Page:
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McCain Refers to Hispanics as "You People" During Meeting, Says National Journal Magazine

Senator John McCain grew visibly angry during a discussion about immigration issues with Hispanic business leaders, telling them "you people" made the choice in the presidential election, says a report by the National Journal Magazine.

A spokesman for McCain called the accusation a form of "character assassination," but the alleged quotes from the senator seem to speak for themselves:

 

"He was angry," one source said. "He was over the top. In some cases, he rolled his eyes a lot. There were portions of the meeting where he was just staring at the ceiling, and he wasn't even listening to us. We came out of the meeting really upset."

McCain's message was obvious, the source continued: After bucking his party on immigration, he had no sympathy for Hispanics who are dissatisfied with President Obama's pace on the issue. "He threw out [the words] 'You people -- you people made your choice. You made your choice during the election,' " the source said. "It was almost as if [he was saying] 'You're cut off!' We felt very uncomfortable when we walked away from the meeting because of that."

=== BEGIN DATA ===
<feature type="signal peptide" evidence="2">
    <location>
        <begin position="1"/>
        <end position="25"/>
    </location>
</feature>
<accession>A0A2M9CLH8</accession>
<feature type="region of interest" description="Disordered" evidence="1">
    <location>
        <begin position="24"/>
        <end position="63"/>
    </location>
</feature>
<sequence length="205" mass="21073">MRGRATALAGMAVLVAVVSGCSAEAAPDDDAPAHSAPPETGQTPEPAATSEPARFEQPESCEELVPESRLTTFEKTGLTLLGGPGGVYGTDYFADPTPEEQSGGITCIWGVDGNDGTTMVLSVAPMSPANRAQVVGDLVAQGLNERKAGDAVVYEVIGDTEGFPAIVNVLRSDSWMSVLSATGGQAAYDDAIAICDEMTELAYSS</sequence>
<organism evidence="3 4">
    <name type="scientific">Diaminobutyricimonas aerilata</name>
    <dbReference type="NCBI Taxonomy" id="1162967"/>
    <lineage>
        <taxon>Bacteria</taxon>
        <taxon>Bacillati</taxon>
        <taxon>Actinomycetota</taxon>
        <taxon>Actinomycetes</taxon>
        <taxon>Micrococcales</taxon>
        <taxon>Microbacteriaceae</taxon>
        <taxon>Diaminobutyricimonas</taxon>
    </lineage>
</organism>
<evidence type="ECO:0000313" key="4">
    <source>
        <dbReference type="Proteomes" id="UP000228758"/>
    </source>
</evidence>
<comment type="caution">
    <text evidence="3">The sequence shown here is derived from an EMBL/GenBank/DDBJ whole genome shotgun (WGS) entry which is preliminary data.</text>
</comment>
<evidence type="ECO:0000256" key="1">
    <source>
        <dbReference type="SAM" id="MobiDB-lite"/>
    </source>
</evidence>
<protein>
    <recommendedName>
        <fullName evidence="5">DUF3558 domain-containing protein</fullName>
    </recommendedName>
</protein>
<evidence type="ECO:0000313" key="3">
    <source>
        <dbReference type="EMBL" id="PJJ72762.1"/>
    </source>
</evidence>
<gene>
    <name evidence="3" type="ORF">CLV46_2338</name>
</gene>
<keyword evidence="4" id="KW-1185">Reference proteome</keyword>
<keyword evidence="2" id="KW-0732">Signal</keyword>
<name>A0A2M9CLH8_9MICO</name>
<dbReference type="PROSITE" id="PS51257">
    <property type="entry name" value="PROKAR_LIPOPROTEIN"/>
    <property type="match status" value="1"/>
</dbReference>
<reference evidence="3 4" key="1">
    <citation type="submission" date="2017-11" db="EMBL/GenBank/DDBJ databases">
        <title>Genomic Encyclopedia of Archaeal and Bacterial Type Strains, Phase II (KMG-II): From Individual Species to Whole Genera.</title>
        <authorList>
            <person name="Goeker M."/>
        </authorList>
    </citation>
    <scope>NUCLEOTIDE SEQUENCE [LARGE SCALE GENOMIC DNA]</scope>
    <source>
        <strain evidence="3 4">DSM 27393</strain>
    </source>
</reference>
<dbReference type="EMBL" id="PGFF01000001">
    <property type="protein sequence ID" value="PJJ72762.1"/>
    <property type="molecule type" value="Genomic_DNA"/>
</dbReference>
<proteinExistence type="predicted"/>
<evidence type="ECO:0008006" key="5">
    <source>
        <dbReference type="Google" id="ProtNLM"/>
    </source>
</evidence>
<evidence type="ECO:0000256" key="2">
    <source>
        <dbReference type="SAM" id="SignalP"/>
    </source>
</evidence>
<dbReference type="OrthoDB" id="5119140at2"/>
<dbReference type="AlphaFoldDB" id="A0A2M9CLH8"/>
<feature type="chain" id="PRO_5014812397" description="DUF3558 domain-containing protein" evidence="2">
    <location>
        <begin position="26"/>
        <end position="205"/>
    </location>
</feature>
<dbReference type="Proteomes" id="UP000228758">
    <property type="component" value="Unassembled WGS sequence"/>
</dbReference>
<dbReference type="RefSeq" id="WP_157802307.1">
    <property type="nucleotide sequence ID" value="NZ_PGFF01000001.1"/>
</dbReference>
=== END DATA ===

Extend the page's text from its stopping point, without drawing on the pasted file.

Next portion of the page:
Ironically, the meeting in the Capitol's Strom Thurmond Room was a Republican effort to "reach out" to Hispanics.

 

A quote from Republican Senator Mel Martinez of Florida seems to echo the allegation:

"What I saw... was John McCain saying, 'Look, I didn't get a lot of support from the Hispanic community,' which he deserved to have had," Martinez said. "It frustrated me. It frustrated him. [McCain said,] 'You guys thought this guy [Obama] was going to be your savior. Where is his leadership?' I sort of echo that. It's not like [the meeting] went badly, I don't think."

Didn't go badly? It's hard to imagine the meeting going worse without a guest appearance by Mesa State Senator Russell Pearce.

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Ray Stern has worked as a newspaper reporter in Arizona for more than two decades. He's won numerous awards for his reporting, including the Arizona Press Club's Don Bolles Award for Investigative Journalism.